This program aims to provide improved food and economic security for 27,270 rural women, men and children in select countries who are among the poorest and most vulnerable people in their societies. It is designed to: (a) increase food security through raising agricultural productivity; (b) support beneficiaries in the establishment and management of profitable income-generating activities; (c) enhance the ability of beneficiaries to protect the natural resource base upon which their agricultural livelihoods depend; (d) provide beneficiaries with the ability, through training and capacity building, to engage local authorities and to advocate for services provided by their governments; and (e) establish strategic, long-term partnerships with local government, research institutions and private sector companies to access and exchange technical expertise. Local Partners include: Cambodia – Partnership for the Development of Kampuchea (PADEK) Ghana – Association of Church Development Projects (ACDEP) Kenya – WEM Integrated Health Services (WEMIHS) Mozambique – Kubatsirana and Family AIDS Caring Trust (FACT) Zimbabwe – Southern Alliance for Indigenous Resources (SAFIRE)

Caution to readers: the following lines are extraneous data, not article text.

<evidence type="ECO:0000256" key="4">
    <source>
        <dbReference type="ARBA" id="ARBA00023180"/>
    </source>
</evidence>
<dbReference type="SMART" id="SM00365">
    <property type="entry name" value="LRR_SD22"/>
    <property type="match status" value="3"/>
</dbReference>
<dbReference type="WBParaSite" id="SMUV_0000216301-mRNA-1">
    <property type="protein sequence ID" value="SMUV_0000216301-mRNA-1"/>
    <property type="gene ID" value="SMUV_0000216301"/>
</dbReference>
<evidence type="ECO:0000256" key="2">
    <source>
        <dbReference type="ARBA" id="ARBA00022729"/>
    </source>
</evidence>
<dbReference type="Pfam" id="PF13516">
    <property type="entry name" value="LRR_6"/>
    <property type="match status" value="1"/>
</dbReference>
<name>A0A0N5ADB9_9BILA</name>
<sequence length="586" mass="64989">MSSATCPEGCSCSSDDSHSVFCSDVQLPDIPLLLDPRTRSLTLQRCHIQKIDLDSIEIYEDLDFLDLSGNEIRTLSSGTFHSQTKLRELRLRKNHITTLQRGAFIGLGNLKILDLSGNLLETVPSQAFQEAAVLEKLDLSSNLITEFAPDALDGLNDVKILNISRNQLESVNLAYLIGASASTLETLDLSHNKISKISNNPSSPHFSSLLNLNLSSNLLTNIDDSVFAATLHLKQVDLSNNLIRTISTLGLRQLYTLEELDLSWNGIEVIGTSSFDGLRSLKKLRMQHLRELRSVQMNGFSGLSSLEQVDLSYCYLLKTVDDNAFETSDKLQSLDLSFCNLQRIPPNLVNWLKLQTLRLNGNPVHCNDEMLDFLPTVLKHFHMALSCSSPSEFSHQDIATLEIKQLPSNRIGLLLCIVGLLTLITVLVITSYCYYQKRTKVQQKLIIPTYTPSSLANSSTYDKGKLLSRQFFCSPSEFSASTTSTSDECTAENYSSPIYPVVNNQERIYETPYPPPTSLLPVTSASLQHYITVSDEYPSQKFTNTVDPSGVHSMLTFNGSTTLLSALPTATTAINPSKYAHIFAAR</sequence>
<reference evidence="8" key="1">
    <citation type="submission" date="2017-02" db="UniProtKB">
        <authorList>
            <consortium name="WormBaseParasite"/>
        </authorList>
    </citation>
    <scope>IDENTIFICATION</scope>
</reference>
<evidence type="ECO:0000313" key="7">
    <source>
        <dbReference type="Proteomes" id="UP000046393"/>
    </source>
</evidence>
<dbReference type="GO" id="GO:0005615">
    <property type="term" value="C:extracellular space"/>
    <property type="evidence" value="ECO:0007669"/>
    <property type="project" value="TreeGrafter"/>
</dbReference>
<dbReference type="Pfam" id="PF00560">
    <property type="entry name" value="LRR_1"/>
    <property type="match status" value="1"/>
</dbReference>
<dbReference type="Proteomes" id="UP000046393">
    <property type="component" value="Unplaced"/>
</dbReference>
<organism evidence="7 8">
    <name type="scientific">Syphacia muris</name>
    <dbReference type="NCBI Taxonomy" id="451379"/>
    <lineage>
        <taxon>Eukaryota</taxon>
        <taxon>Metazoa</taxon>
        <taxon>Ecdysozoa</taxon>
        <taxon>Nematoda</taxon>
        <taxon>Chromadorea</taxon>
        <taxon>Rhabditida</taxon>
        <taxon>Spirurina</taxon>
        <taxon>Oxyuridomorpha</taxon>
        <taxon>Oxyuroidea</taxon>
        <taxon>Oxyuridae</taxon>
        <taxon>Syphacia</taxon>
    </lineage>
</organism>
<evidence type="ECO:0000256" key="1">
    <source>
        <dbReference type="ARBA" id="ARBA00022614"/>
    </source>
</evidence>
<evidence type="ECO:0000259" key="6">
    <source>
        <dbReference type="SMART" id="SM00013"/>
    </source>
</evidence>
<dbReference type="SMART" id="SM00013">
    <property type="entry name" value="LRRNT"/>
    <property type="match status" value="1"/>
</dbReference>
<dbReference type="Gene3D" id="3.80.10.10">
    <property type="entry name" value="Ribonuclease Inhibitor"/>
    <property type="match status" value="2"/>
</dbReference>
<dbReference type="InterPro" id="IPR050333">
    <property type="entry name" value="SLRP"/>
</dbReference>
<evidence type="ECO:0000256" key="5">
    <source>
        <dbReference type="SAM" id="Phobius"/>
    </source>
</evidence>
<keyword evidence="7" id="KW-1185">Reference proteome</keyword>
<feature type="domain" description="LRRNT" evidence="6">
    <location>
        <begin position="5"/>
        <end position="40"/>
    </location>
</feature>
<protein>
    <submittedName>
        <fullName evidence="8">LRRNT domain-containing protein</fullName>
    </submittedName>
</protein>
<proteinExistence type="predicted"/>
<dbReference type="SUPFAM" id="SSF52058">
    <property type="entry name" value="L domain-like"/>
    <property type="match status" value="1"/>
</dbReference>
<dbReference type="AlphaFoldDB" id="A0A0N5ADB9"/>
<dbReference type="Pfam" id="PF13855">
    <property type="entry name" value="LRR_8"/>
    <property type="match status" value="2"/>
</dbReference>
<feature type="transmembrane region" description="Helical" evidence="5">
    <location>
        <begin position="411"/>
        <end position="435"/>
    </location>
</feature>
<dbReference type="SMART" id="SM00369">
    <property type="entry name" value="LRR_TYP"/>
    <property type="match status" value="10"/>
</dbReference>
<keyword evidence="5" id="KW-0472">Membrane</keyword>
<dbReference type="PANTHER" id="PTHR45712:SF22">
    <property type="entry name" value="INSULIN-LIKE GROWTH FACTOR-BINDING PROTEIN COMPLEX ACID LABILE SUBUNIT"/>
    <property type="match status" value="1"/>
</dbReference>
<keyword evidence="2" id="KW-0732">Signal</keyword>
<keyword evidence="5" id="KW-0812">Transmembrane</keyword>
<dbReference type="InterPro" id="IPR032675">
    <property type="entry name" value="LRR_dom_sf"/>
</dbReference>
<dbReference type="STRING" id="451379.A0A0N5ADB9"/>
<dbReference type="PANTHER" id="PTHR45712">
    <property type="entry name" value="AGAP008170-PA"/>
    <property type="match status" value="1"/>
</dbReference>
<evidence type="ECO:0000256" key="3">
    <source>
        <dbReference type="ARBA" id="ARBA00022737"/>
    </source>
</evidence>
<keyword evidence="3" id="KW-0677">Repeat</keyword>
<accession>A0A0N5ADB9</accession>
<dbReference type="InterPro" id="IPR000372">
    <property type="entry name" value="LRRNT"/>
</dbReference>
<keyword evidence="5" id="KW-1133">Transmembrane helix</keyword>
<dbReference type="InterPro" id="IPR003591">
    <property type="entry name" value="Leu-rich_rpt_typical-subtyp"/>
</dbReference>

Results achieved as of March 2013 include: (1) An increased number of households have consulted extension agents for advice: 61% of households (headed by men) and 60% of households (headed by women), against a baseline of 0%. Yield of main crop production has increased from 310 kg per hectare to 510 kg for women-headed households. Survival rates for livestock increased from 54% to 75% for households headed by men, and from 37% to 77% for households headed by women. (2) Farmer’s groups were formed and supported to implement agricultural and livestock activities, as well as to develop income generating activities. These farmers groups helped pool resources and increase access to production technologies. As a result, monthly income increased from $16.54 per month to $62.83 per month for men-headed households and from $10.72 per month to $31.30 per month for women-headed households; and 44% of the households reported improved access to diversified financial assets from a baseline of 0%. (3) The program supported partner organizations in producing gender action plans (particularly in Cambodia) which resulted in four gender strategies. Partners in all participating countries were supported in developing a field data collection, storage and analysis system and have begun collecting information in a systematized way. In Kenya, Cambodia, Mozambique and Zimbabwe, partners have developed a data collection framework as well as a knowledge sharing strategy to share results from the program to internal and external stakeholders. (4) Over 229 presentations on international development issues were held in 125 Canadian schools (with 8,823 students and 373 teachers participating), and over 5,500 people were reached through other local events. These results are contributing to increased and sustainable agriculture and livestock production, as well as to increased and diversified financial services for rural women and men in the targeted countries. These also helped improve gender-sensitive food and economic security programming of partner organizations, and increase knowledge of, and engagement in, international development issues among Canadians.